I like that plan Lego - she's in stage 6 now but on the assessment sheet at the end of last term she hardly ticked any boxes so don't think she'll pass this term either despite me knowing she can do most of it. She'd probably progress faster elsewhere as I think the teaching quality isn't great but it's twice as expensive

KiwiBanana Tue 14-Jan-14 15:13:20

I'd go with Legos idea. I suppose it all depends on how important you feel being confident and able in the water is.

I'd drop the swimming for something she will enjoy more.

Picturesinthefirelight Tue 14-Jan-14 15:16:54

My dd never did swimming lessons.

She's now at full time stage school!

smuggler Tue 14-Jan-14 15:17:32

I agree swimming is a life skill but if she's safe and confident surely that's the most important thing?

TippiShagpile Tue 14-Jan-14 15:18:17

Agree with Lego. My dc had to get to level 7 before the lessons stopped. Level 7 is hard and there's a lot of slogging up and down the pool for 45 minutes at a time but if she knows there's something in it for her at the end it might just give her the incentive she needs!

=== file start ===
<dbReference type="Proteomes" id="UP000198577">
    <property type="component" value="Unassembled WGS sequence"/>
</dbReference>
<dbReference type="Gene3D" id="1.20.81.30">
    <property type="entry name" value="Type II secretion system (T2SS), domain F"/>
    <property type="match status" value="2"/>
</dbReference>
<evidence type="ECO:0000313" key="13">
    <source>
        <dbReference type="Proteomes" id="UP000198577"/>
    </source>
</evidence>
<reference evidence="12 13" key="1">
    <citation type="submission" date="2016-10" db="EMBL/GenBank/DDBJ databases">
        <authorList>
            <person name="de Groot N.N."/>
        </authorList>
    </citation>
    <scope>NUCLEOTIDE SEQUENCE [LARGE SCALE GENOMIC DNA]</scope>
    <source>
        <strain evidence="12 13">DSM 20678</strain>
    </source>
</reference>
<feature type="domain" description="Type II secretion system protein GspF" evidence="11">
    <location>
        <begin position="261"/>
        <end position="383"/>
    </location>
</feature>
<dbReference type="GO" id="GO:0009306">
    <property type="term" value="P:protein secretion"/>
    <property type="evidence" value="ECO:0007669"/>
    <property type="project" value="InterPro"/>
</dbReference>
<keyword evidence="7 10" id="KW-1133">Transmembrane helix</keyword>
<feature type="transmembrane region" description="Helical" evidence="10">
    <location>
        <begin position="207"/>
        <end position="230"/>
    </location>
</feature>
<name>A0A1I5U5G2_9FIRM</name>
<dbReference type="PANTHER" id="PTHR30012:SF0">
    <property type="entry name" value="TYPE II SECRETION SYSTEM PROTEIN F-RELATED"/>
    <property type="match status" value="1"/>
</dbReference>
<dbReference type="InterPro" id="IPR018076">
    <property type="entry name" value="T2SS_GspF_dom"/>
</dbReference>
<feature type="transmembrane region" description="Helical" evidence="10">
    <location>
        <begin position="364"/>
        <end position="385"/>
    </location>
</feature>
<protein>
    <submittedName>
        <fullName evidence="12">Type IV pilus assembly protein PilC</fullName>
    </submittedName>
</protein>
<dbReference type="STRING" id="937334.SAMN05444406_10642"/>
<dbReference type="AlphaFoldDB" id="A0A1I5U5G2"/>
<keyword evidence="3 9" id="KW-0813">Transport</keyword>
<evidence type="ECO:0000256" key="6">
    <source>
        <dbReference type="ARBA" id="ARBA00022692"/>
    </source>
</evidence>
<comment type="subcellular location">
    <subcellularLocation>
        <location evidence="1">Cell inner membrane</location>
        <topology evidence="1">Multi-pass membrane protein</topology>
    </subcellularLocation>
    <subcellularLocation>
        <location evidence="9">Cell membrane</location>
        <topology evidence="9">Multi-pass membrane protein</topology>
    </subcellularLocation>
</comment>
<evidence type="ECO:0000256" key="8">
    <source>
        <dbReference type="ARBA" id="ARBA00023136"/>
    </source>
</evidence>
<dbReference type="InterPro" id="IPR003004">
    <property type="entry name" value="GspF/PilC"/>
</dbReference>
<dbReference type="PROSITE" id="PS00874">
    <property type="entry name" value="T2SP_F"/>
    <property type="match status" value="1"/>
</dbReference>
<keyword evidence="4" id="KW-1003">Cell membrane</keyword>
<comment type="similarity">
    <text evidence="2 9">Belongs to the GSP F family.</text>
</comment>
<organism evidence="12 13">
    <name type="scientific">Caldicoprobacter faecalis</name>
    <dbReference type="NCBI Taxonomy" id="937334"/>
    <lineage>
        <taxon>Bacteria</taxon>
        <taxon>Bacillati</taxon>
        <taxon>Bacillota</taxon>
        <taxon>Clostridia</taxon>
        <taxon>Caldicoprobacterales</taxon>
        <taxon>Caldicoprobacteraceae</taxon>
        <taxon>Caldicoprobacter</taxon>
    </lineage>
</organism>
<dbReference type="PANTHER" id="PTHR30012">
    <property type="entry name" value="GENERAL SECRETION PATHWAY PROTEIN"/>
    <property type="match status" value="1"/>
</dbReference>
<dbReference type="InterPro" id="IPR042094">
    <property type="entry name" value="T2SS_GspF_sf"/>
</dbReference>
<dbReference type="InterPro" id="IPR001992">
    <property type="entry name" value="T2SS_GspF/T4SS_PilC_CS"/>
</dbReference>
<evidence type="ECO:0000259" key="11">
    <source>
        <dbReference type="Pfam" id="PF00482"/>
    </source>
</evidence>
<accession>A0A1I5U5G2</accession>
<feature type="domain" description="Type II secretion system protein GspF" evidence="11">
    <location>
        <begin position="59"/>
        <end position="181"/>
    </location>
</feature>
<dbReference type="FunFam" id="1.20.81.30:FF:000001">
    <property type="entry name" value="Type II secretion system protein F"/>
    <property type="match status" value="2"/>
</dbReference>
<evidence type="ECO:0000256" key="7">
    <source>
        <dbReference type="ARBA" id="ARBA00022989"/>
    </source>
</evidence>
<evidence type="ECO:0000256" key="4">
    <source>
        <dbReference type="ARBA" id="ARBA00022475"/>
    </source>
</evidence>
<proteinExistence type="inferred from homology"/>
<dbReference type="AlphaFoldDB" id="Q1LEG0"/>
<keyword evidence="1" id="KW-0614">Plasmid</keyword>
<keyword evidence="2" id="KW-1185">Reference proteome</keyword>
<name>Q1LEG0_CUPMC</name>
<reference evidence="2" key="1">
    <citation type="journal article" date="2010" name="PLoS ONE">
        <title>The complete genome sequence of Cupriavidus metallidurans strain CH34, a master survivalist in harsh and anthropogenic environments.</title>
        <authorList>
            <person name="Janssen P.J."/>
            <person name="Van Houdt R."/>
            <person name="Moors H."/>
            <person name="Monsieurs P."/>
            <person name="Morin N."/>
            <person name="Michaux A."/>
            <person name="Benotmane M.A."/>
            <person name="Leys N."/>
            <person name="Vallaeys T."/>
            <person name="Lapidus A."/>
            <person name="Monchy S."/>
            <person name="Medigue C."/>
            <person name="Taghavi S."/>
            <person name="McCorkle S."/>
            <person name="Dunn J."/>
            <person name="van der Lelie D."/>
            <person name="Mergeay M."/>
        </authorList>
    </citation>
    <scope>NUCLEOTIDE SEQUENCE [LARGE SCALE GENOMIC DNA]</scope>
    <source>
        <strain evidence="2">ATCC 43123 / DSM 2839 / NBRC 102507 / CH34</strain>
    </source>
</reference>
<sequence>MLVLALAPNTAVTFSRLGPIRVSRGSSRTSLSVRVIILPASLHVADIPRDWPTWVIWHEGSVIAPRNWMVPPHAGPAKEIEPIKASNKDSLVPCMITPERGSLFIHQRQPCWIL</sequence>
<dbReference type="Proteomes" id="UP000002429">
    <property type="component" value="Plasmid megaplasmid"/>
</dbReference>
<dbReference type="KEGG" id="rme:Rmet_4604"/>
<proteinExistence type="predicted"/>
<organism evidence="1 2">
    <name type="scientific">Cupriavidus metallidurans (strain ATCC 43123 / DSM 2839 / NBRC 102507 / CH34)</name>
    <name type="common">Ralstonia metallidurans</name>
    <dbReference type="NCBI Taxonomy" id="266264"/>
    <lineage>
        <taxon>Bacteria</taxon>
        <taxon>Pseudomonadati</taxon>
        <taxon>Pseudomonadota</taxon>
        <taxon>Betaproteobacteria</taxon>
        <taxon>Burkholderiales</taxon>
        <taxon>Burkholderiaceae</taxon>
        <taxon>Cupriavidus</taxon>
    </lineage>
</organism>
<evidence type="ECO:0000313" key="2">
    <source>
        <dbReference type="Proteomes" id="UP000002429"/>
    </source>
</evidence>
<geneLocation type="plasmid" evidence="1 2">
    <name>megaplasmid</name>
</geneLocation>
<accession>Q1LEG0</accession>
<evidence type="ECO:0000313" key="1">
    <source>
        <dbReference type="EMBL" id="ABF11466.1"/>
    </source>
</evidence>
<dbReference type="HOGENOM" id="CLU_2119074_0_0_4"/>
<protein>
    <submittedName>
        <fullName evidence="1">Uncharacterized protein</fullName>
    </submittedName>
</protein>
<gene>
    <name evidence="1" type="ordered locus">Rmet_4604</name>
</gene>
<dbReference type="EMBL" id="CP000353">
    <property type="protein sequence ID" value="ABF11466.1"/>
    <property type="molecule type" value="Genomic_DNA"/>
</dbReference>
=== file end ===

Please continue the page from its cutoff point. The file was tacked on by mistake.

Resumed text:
Tiredemma Tue 14-Jan-14 15:19:11

I would.

My DS has been at stage school since he was 6 (now 10)

He had basic swimming lessons at school and I take him about every two weeks- he is a confident swimmer.

LastingLight Tue 14-Jan-14 15:21:28

It sounds as if she is a confident swimmer and safe in the water. If that was your goal with swimming lessons then by all means stop it and let her do something she will enjoy more.

TwoCatsInTheYard Tue 14-Jan-14 15:24:22

Stage 6 is a pretty good level for a 7 year old isn't it? She will probably progress fairly slowly simply because she is quite young.

You could give swimming lessons a miss for a while and take up lessons in a year or two when she will go up through the levels quicker as she is bigger and stronger.

ApplesinmyPocket Tue 14-Jan-14 15:37:12

Of course swap them! she has learned to swim and is water confident, job done.